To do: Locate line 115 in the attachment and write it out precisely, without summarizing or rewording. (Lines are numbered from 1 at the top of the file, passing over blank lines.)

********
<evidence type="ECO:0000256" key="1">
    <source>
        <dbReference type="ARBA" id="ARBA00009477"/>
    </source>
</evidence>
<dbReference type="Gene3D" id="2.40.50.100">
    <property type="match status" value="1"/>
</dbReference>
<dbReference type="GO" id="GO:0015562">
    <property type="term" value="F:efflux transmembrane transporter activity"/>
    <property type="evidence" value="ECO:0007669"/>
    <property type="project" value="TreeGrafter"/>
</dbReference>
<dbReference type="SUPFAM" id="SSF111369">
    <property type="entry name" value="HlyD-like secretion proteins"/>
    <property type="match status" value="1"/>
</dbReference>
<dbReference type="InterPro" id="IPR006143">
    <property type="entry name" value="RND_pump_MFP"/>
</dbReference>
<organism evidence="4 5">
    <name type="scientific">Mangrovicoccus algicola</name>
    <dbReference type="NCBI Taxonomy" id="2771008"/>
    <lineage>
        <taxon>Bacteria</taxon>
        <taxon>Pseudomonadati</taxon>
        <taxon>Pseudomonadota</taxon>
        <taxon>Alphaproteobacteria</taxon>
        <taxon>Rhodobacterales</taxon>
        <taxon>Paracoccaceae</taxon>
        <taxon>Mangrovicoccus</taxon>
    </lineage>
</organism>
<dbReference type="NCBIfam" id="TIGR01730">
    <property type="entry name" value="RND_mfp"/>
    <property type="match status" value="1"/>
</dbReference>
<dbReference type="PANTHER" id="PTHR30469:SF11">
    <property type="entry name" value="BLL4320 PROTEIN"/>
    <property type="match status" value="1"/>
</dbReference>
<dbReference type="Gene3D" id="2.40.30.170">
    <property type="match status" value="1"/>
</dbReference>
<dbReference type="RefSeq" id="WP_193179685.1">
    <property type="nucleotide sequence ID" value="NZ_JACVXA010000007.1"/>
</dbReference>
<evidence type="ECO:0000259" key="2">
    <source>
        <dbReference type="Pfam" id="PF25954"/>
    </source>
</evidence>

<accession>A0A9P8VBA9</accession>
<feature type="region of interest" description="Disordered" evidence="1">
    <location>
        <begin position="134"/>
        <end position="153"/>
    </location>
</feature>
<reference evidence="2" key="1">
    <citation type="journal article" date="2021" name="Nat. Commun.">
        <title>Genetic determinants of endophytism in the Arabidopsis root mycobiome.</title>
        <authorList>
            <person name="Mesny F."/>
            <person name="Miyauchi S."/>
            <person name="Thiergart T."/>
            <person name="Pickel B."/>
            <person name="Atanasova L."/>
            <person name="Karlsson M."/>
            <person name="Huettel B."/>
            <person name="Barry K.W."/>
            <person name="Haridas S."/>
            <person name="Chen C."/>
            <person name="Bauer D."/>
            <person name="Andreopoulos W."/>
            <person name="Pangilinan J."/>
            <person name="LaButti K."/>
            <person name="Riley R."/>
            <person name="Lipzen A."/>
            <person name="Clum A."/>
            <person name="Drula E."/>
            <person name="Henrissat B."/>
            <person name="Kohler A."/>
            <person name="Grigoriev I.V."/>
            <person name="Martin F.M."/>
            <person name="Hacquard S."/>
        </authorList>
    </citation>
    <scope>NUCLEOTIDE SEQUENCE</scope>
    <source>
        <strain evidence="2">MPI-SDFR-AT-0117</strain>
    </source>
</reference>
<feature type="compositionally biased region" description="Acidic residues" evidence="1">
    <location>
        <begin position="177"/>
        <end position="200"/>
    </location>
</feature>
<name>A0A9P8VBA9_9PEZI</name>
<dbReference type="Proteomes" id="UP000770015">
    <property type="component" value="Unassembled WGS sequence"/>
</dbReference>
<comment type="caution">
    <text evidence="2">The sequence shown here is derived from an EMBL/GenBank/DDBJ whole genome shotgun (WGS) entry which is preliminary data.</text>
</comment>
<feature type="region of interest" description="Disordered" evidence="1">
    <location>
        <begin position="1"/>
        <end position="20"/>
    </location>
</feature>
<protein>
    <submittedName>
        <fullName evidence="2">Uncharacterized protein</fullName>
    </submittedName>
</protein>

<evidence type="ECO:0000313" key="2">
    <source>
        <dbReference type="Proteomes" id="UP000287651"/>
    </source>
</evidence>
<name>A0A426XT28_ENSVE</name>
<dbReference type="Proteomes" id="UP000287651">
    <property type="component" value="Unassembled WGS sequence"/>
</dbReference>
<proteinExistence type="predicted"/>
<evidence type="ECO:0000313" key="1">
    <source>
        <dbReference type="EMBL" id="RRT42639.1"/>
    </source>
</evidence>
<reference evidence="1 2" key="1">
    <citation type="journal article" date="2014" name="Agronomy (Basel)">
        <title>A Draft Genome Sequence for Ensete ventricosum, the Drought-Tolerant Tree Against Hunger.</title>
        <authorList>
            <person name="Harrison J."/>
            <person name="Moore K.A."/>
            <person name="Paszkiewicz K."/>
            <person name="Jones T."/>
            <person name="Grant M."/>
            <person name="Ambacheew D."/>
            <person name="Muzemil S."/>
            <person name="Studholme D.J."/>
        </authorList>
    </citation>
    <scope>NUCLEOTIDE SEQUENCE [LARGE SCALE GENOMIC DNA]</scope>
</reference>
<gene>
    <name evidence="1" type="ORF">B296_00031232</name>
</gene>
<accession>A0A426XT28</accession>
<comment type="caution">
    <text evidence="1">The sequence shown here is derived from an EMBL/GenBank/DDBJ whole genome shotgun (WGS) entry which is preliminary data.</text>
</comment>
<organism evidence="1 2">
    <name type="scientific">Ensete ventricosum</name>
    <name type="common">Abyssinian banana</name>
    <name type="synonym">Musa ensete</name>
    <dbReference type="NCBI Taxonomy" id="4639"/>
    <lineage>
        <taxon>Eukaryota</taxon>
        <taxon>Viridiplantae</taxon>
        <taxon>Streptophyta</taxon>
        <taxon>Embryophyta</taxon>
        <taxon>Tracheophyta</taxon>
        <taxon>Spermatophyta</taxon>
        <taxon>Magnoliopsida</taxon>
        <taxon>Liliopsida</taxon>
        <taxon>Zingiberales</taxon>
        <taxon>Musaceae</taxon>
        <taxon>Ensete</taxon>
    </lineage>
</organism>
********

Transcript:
        <fullName evidence="2">Uncharacterized protein</fullName>